Mna’aesh (flat bread) choices included Lahm Bi Ajin, (ground lamb), featuring Aleppo’s chili blend and a pomegranate molasses sauce with herbs. The non-meat choice was a flatbread with Za’atar and mozzarella cheese. Both were delicious — tender bread supported the topping proportions to perfection. Each portion was enough to fill our bellies and walk away sated.
But of course there was more to come… I ordered Lamb Shawarma, which came with fresh warm pita, an assortment of pickles, arugula, more olives, and a sauce that was similar to aïoli.
Shawarma is served cut into individual serving pieces, making it not so cumbersome to try and eat — a nice step in the preparation process.
My husband has fond childhood memories of dining with his Lebanese neighbors, and a dish called Kibbi, which in the Syrian menu translates to Kubba. So… we had to order that.
Kubba are croquettes made of bulgur, and stuffed with seasoned ground lamb. We chose the grilled option, which added a nice dimension — a crispy shell.
All the food was seasoned to perfection. We certainly plan to return to sample other items on menu. My hubby made note of a “lunch special for under $10.”
The restaurant offers family-size meals and below is a picture of an Aleppo plate. This could feed my family for a week.
But wait… there’s more!
Those who dine with me know — it’s all about dessert. I always leave room for the sweet finish of a meal.
Favorable reviews made me eager to taste the baklava. Buttery, flaky, and just the right amount of honey — it lived up to expectations and more. A second dish called Mebrune caught my eye. Thin brushwood roll stuffed with pistachios and other nuts, and soaked in sorbet, just sweet enough to satisfy and left us wishing we’d ordered two portions.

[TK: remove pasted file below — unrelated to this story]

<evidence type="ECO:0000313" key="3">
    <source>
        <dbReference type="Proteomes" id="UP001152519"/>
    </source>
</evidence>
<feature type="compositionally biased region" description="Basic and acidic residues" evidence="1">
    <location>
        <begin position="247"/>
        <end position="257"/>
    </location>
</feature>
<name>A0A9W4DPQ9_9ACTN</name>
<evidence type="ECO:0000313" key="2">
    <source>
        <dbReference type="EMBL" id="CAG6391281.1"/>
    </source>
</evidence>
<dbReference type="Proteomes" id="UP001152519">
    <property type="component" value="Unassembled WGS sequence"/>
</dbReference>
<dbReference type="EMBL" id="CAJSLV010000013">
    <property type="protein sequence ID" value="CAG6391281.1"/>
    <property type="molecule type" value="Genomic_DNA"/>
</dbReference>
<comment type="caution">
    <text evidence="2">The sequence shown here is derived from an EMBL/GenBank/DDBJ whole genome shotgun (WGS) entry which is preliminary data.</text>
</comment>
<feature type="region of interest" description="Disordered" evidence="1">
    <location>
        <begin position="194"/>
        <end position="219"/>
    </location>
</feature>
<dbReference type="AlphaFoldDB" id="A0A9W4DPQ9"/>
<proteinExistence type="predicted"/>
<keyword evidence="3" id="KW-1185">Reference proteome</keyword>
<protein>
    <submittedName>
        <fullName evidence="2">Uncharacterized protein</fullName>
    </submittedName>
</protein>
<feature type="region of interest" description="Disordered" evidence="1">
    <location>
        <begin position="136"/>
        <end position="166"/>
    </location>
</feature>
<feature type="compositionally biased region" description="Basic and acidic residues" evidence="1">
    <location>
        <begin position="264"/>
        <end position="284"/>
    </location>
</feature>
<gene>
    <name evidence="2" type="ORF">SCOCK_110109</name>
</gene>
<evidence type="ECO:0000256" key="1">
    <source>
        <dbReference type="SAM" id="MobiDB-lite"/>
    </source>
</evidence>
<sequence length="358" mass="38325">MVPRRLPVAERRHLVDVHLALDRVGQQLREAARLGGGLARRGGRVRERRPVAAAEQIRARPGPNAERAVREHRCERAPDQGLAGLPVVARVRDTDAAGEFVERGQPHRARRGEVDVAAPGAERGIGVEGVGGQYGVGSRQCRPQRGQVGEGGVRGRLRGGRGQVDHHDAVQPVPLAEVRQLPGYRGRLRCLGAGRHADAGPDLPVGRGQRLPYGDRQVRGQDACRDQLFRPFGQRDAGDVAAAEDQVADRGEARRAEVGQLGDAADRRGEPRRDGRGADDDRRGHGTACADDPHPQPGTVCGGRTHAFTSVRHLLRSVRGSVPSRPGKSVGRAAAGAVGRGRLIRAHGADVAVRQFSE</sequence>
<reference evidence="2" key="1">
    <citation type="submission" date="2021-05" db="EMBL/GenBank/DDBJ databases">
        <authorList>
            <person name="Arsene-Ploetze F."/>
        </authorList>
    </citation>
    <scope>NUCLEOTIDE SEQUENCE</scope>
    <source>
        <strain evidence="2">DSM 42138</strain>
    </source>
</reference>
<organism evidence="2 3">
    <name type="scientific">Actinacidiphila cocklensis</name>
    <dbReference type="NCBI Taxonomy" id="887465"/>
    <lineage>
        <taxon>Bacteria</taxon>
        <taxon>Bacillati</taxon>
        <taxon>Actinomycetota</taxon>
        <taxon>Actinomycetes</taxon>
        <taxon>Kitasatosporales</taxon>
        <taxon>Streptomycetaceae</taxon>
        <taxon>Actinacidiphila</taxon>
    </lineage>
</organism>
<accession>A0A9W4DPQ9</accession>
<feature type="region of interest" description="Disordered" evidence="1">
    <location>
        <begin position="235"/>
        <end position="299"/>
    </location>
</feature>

By this point our server joined in on my plan. He enthusiastically recommended I try the featured dessert of the day…Ruz Bihalib. Featuring tender sweet rice, cream and rose water, it arrived with two spoons and not a grain left behind in the empty bowl. Wow.
Beverage choices during COVID mean we did not sample the house-made version of Ayran (a yogurt-milk drink) but the bottled version surprised us with a pleasant yoghurt-and-mint taste. I look forward to Greek coffee and house-made mint lemonade, when COVID beverage restrictions permit.
Restaurants step up to do good deeds, and Aleppo Kitchen pitched in — literally — as they opened their doors.
Here is commentary from Evergreen Health Kirkland, whose staff received a donation from Aleppo Kitchen:
“The Bazara family, originally from Aleppo, Syria, opened the restaurant just days before the COVID-19 crisis swept across WA. With nary an opportunity to get the word out, Aleppo Kitchen, like most dining establishments in WA, is going through a rough patch, and we are so glad to have the opportunity to work with them for tonight’s meal delivery.
Each of the 150 boxes includes chicken shawarma or falafel, rice pilaf, Tabbouleh, hummus and pita.”
The restaurant is a Halal restaurant. For those unfamiliar-the word Halal in Arabic means permitted or lawful. Halal foods are foods that are allowed to be consumed under Islamic dietary guidelines. Here is a link to more specific information on Halal
— By Kathy Passage
A specialty gourmet food broker for over 30 years, Kathy Passage has in-depth knowledge on food and the special qualities of ingredients used in the exquisite products she helped bring to market. Kathy brings this unique perspective from the “other side of the plate” to writing about the food and restaurant scene in Edmonds, Lynnwood and Mountlake Terrace.